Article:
This is a working draft of the official blog at
  • Collective Awareness Platforms for Sustainability and Social Innovation: an introduction In just three decades, the internet has evolved from an experimental tool for researchers to a pervasive, omnipresent backbone for society and the economy. In my eyes its main strength ...
    Posted 9 Nov 2015, 22:45 by Franco Bagnoli
  • Scicafe2.0 Handbook of participatory methodologies By the Scicafe2.0 consortium Some paradigms of on-line crowd-sourcing participatory methodologies are proposed, based on the analysis of online platforms. Case studies are presented in order to ...
    Posted 9 Nov 2015, 22:48 by Franco Bagnoli
  • Engage2020 By Franco BagnoliSome news from the EU project, Society and Engagement – An e-Anthology is now published ...
    Posted 9 Nov 2015, 22:48 by Franco Bagnoli
  • Open science and innovation: of the people, by the people, for the people by Franco BagnoliThe 30th of Setember, the Whitehouse (USA) launched a forum titledOpen science and innovation: of the people, by the people, for the people https://www.whitehouse ...
    Posted 9 Nov 2015, 22:50 by Franco Bagnoli
  • Science and citizen participation. Involving citizens in scientific projects. The democracy is based on the idea that strategic options should be discussed collectively and that the resulting decisions taken should have broad support. The traditional method, which is to ...
    Posted 9 Nov 2015, 22:24 by Franco Bagnoli
  • Are we independent thinkers? Cognitive dissonance and its effect in virtual groups by Altini Andrea, Biagioni Debora, Canosa Carlotta, Cassina Giulia, Duradoni Mirko, Fisico Alice   Introduction The ways humans beings behaves, thinks, and makes decisions isn’t always a rational way. Kurt ...
    Posted 9 Nov 2015, 22:52 by Franco Bagnoli
  • Science cafés as participatory tools By Franco Bagnoli Hi. My name is Franco Bagnoli and I am a rather esoteric physicists working in the University of Florence (Italy). With my colleagues in the SciCafe2.0 ...
    Posted 9 Nov 2015, 22:21 by Franco Bagnoli
  • An investigation on the social and cognitive consequences of virtual communication By Mirko Donadoni and Andrea Guazzini   Introduction Humans are social animals. Most of our actions are determined by the neighbouring environment, or, better, by what we perceive as our neighbouring ...
    Posted 9 Nov 2015, 22:22 by Franco Bagnoli
  • Welcome to SciCafe 2.0 Blog– The European Observatory for Crowd-Sourcing SciCafe2.0 will deploy different methodologies for participative engagement and crowd sourcing by way of experiments to evaluate approaches to widening and deepening the involvement of citizens in responding to ...
    Posted 9 Nov 2015, 22:51 by Franco Bagnoli
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Collective Awareness Platforms for Sustainability and Social Innovation: an introduction

posted 9 Nov 2015, 22:35 by Franco Bagnoli   [ updated 9 Nov 2015, 22:45 ]

In just three decades, the internet has evolved from an experimental tool for researchers to a pervasive, omnipresent backbone for society and the economy. In my eyes its main strength, and unprecedented characteristic, is hyperconnectivity, which is the ability to network people, ideas and data across boundaries of any nature: geographical, cultural, disciplinary, linguistic, social, economic.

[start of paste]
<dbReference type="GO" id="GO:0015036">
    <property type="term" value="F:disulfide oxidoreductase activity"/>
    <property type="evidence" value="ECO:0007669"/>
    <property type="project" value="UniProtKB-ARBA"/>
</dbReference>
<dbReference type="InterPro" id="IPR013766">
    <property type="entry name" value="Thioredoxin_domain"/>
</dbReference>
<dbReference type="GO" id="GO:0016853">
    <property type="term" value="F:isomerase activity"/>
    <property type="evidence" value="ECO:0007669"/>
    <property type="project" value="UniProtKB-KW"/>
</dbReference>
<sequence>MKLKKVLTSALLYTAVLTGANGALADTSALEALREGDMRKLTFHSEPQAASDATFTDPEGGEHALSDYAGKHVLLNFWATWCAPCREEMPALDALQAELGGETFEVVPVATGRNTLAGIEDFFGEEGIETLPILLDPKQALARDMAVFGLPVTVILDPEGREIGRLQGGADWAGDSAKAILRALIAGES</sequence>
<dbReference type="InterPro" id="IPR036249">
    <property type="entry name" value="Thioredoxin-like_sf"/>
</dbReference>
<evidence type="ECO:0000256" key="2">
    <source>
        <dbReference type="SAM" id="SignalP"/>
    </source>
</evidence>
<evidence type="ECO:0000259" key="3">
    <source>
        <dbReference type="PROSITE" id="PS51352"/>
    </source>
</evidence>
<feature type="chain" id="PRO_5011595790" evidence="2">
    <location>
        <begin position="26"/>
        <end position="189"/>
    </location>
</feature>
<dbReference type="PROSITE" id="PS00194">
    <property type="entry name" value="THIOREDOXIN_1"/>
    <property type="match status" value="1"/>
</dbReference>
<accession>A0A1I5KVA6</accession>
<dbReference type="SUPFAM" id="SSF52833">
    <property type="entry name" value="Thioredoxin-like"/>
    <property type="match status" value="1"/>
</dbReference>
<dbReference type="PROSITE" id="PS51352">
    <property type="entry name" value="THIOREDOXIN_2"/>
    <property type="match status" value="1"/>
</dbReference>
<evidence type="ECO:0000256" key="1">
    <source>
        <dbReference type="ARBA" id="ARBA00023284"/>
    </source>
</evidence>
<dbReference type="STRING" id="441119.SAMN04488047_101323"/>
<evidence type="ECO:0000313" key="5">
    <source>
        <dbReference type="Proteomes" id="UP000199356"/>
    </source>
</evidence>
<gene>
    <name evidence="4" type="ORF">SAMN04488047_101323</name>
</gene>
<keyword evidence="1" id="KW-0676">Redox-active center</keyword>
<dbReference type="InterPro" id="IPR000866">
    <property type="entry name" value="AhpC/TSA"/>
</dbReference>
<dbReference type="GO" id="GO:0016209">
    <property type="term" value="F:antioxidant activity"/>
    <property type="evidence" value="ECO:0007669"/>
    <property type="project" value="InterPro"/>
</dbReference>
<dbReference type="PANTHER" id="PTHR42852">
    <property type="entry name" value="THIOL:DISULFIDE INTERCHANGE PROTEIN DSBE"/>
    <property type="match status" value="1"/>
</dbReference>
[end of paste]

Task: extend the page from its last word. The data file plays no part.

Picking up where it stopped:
All of the most innovative ideas, from Skype to Wikipedia, from online cartography to app stores, had a very quick, viral spreading. Their impact was as much game-changing as it was unpredicted just a few months earlier.

Indeed, hyperconnectivity opens up a new field where successful ideas have nothing in common but their unpredictable, bottom-up nature and the ability of exploiting network effects at any level. Trying to understand where the next big game changer can emerge, in 2012 we launched a research initiative called Collective Awareness Platforms for Sustainability and Social Innovation (CAPS). The objective was to explore new solutions at the confluence of social networks, knowledge networks and networks of things. It was a broad concept and was very far from the traditional approach to research funding, which normally requires well focussed technological horizons. And its implementation was made possible only thanks to the foresight of Robert Madelin, the Director General of DG CONNECT.

Nowadays, the need to reinforce societal resilience and sustainability is becoming more and more pressing. We are therefore launching a new call in this area, in order to stimulate new, bottom-up and grassroots solutions based on new forms of collaboration enabled by the internet.
I like to think that a book sprint is a very good example of how people can collaborate in innovative ways for the common good, for sharing knowledge especially with newcomers to fast growing fields such as CAPS. In other words, a way of 'walking the talk' in the broad area of social innovation, for which I warmly thank all the colleagues who co-authored this publication in a few intense days of work.